Head engineer at Peter Gabriel’s Real World Studios, Oli Jacobs has been as busy as ever this year, particularly with one of the studio’s initiatives, WOMAD at Home. A collaboration between Real World and the WOMAD international arts festival, the project has seen a number of artists record intimate tracks in lockdown using d&b audiotechnik’s immersive Soundscape system.
“The studio has been quite busy and we've had a lot of fun projects come through,” Oli Jacobs tells Headliner during lockdown number two in the UK. “We took on more remote mixing stuff when we went into the first lockdown which was great, but then you quickly remember that you need musicians to make records, so we started to miss them all.”
The situation led the Real World team to come up with a number of initiatives, one of which being WOMAD at Home, a collaboration between the studio and its sister companies: WOMAD Festival and Real World Records.
“And then the studio got busier because artists weren't able to tour, so we saw a massive uptick in bookings in maybe the busiest six months we've ever had,” Jacobs adds. “Being a residential studio outside of London, people could come down and stay the night and not have to touch public transport, so it became an ideal location for them to record.”
Real World Studios’ surroundings are truly stunning. Set in idyllic countryside within the small village of box just outside of Bath, it’s no surprise that artists started to flock there to isolate and focus on making records:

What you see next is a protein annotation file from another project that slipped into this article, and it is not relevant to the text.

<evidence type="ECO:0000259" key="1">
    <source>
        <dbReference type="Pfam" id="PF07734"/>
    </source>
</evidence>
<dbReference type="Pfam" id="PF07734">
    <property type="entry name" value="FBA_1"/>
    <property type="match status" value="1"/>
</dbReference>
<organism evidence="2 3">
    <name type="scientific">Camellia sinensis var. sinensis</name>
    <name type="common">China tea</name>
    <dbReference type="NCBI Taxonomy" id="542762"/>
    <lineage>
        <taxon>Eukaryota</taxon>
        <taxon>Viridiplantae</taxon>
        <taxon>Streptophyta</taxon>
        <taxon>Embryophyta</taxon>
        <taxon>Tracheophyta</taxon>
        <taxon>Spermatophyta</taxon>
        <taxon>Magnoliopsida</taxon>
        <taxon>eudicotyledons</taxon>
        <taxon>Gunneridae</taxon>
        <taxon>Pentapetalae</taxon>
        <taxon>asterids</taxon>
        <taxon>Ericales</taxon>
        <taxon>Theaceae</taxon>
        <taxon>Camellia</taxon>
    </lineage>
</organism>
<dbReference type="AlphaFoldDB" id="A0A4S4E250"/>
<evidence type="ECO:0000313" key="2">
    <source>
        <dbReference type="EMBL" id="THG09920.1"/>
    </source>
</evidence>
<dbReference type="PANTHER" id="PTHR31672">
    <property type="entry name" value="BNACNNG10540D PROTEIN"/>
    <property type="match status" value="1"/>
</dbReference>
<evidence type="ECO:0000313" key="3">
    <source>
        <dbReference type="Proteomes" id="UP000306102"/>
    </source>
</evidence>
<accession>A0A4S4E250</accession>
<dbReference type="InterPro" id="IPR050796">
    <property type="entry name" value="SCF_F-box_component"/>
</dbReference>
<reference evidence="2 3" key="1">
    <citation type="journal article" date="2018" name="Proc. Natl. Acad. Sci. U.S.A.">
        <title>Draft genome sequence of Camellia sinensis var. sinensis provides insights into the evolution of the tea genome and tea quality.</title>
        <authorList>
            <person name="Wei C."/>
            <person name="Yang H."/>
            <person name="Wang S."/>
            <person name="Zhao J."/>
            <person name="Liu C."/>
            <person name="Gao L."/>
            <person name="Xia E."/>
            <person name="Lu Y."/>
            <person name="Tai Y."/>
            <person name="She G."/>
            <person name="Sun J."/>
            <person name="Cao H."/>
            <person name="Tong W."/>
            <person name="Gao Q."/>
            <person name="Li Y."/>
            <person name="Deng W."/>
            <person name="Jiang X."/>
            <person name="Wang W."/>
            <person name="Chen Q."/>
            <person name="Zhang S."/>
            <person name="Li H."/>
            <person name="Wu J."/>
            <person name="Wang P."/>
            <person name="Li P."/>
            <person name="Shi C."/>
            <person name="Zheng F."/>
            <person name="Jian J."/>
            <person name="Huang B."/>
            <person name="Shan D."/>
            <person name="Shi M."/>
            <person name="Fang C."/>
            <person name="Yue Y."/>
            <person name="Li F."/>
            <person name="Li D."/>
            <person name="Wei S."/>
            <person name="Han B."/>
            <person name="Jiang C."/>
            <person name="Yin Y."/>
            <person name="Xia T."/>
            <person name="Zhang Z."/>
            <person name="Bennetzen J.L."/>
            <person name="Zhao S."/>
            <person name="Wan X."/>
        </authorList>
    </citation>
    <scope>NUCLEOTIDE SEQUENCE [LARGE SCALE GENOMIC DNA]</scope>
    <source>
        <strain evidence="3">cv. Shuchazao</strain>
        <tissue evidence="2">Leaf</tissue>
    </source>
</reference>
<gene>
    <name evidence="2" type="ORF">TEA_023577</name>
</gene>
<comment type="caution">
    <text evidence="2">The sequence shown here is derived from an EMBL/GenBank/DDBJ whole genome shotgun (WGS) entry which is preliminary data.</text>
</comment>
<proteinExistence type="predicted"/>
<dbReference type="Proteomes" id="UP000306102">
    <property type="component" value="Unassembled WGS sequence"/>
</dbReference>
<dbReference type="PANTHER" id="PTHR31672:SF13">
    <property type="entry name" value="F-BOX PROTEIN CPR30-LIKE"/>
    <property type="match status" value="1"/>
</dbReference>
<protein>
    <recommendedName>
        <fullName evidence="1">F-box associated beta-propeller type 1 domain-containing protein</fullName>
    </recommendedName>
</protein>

“When you come here, all the distractions are taken away, and I think that’s why we’ve become busier in the last few years as people have gone back to that way of record-making, which we're really happy about.”
Oli studied classical singing, drum and piano on the Tonmeister course at the University of Surrey, and always knew he wanted to get into the recording and engineering side.
“Being in the studio was always the obvious thing, because it combines music and technology, which are two things that really excite me,” he shares. “I spent my placement year working for Peter Gabriel, the owner of Real World Studios, as his assistant engineer. And then in a turn of fate as I was graduating, a space became available in the main studio as a junior assistant, so I started working under the senior engineer at the time, Patrick Phillips, and learned a lot from him.
“When Patrick left to work out of his own space in Bristol, I stepped up to head engineer, and now we're quite a big team at the studio: There's four or five engineers and a technician, and so more recently I've started to take on more projects outside of Real World.”